In the winter, it’s important that you clear the snow and ice from company walkways, sidewalks, parking lots, etc. or treat it with sand or de-icer. Snow and ice pose a slip-and-fall hazard to your workers. So like any other safety hazard, under the OHS laws, you must take reasonable steps to protect workers from them.
But workers aren’t the only ones endangered by snowy or icy surfaces—and the OHS laws aren’t the only laws with which you have to comply. Visitors to your property could also slip and fall on icy walkways. And under so-called “occupiers’ liability” laws, you could be liable for their injuries, especially if you were aware of the danger.
Look at what happened in a case from Saskatchewan. A man was walking down a public sidewalk on his way to a credit union. When he was within a few feet of the credit union’s building, he slipped on a large patch of ice and broke his leg. He sued the credit union for his injuries under the province’s occupiers’ liability law.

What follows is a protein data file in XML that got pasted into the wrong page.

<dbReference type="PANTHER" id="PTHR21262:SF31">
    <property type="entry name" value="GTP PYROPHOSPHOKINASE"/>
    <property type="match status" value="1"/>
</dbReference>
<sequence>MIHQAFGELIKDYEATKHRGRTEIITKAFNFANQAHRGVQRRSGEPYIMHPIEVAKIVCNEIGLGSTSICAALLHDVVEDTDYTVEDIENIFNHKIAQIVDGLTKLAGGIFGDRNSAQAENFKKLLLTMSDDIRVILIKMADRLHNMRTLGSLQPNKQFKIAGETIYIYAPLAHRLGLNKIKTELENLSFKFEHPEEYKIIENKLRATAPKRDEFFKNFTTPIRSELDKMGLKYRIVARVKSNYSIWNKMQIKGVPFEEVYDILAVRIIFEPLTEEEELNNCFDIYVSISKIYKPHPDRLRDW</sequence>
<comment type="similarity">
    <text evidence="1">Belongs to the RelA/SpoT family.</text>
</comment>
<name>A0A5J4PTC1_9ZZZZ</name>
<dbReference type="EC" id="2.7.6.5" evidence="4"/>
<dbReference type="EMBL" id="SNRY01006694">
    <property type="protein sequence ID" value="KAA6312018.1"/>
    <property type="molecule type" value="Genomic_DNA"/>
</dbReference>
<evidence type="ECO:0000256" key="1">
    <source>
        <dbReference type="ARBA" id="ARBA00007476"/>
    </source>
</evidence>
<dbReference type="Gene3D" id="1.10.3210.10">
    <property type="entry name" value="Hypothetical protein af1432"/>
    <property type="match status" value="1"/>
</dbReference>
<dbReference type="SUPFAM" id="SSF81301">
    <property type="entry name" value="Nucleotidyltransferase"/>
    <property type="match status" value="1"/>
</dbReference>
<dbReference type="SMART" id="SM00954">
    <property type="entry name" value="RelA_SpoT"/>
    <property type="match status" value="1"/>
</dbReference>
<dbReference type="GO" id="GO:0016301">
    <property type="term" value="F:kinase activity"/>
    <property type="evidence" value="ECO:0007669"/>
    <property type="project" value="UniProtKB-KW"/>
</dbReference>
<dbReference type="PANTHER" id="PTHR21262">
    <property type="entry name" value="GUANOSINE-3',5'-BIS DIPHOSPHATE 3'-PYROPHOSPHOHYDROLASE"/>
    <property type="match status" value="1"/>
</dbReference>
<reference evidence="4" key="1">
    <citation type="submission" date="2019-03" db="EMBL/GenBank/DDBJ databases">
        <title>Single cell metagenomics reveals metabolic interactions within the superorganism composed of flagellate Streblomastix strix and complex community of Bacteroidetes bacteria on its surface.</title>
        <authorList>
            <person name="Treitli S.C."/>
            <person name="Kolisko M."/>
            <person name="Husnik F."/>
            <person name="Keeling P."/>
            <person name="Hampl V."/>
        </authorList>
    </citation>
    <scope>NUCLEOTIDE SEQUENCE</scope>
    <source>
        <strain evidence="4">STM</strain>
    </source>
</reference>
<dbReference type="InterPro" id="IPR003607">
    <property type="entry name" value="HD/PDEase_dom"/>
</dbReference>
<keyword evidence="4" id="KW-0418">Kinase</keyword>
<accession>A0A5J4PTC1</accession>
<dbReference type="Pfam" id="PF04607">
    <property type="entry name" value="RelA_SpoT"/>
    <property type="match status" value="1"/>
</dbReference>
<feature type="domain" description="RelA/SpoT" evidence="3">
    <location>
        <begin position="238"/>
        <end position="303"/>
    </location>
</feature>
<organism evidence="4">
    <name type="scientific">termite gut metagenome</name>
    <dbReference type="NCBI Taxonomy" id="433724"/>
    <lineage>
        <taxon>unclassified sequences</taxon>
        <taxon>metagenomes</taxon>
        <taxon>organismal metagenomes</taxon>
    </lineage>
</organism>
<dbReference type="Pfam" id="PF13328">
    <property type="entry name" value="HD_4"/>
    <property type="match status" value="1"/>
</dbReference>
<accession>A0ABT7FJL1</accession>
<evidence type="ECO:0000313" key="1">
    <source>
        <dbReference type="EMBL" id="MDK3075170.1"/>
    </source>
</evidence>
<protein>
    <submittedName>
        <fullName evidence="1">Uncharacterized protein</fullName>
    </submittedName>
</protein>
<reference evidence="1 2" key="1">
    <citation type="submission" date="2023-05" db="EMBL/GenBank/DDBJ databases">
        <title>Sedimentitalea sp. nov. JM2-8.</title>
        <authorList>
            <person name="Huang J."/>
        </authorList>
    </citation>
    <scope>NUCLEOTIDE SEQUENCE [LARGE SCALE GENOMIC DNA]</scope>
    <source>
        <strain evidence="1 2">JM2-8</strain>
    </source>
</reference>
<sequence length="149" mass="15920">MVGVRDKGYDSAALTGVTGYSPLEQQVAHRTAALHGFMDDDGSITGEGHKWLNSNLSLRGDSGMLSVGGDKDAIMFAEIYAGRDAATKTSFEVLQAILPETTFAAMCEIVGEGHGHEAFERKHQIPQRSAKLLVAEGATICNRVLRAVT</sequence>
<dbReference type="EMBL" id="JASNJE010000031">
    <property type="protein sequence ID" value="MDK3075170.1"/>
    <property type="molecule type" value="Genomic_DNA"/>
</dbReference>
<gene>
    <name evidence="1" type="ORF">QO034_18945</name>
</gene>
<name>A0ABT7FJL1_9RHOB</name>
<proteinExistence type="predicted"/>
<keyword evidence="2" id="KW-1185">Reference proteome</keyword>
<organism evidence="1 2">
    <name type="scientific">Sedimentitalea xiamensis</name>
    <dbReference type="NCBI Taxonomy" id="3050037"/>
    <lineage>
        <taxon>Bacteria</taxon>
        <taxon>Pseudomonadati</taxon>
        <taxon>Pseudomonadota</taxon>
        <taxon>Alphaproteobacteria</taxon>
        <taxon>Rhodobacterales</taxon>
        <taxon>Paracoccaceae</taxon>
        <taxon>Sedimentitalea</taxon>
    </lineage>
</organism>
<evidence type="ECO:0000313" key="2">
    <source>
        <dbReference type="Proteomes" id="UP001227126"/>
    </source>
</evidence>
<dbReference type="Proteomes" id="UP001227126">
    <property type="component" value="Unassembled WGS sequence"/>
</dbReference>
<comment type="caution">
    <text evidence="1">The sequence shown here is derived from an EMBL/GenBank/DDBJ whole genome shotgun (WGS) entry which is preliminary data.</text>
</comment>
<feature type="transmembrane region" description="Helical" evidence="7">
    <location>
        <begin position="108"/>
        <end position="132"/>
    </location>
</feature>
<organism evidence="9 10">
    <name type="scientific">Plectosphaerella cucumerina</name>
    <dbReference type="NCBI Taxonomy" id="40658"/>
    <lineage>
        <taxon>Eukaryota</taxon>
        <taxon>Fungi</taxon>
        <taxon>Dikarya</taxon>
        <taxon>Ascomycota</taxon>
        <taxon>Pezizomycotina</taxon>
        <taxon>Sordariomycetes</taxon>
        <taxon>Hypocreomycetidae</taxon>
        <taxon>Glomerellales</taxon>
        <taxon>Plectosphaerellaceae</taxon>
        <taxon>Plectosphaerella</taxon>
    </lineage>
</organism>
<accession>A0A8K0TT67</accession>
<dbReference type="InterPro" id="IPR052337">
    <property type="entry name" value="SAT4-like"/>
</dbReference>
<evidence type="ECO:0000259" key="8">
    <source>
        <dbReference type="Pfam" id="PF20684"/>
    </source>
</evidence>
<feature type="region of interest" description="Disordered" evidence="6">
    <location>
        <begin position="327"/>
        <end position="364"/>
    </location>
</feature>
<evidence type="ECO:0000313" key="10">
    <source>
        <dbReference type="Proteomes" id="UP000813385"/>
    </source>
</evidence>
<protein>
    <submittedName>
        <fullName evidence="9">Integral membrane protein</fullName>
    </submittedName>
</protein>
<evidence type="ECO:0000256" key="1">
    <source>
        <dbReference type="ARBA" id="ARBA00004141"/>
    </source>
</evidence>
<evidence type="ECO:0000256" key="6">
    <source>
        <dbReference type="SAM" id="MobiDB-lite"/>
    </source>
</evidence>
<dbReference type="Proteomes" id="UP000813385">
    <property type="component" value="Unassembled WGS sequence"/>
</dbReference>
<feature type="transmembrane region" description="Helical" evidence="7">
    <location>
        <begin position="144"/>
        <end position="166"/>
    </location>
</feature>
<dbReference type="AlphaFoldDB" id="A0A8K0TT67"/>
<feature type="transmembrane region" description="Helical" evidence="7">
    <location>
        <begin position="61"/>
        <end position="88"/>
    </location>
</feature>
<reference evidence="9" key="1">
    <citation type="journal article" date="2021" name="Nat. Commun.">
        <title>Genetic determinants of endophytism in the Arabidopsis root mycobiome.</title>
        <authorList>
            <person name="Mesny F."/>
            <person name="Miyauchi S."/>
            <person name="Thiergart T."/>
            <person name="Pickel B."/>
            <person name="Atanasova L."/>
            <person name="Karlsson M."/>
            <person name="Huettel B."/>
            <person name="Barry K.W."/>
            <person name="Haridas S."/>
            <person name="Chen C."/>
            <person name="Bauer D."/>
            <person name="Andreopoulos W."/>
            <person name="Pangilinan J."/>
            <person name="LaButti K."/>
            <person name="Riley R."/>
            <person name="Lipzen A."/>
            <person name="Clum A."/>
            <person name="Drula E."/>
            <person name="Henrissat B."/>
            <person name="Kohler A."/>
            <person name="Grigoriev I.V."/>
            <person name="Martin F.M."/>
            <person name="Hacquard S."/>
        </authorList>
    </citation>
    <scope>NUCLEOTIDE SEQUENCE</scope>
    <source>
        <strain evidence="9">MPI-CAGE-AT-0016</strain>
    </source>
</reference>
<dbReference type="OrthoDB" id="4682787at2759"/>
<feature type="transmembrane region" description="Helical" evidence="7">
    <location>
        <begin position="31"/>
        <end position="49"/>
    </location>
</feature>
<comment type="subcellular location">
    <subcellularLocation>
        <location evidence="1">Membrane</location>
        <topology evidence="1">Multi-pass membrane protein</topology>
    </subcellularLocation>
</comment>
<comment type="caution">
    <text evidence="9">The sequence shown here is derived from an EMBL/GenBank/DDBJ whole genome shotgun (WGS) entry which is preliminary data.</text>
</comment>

The court ruled that the credit union was liable for the man’s broken leg. It explained that, as an occupier of property, the credit union had a duty to use reasonable care to protect visitors from unusual dangers on the property. A downspout at the back of the credit union’s building drained water across the sidewalk, which then froze to create ice. And there was evidence that the credit union knew what was happening and that people had slipped on the ice. Thus, the credit union created a “substantial hazard” on the sidewalk and so was liable for the man’s injuries, ruled the court, ordering the credit union to pay him over $17,000 in damages [Olausen v. Gravelbourg Credit Union Ltd.,  S.J. No. 845, Dec. 20, 1996].
Insider Says: For more information on protecting visitors to your workplace, see “How to Create a Visitor Safety Policy,” April 2005, p. 1. And here are some tips to protect your workers from having a heart attack while shoveling snow. Also, at SafetySmart.com, you can get a safety talk on avoiding slips and falls in the winter. Not a subscriber to Safety Smart? Sign up for a free trial.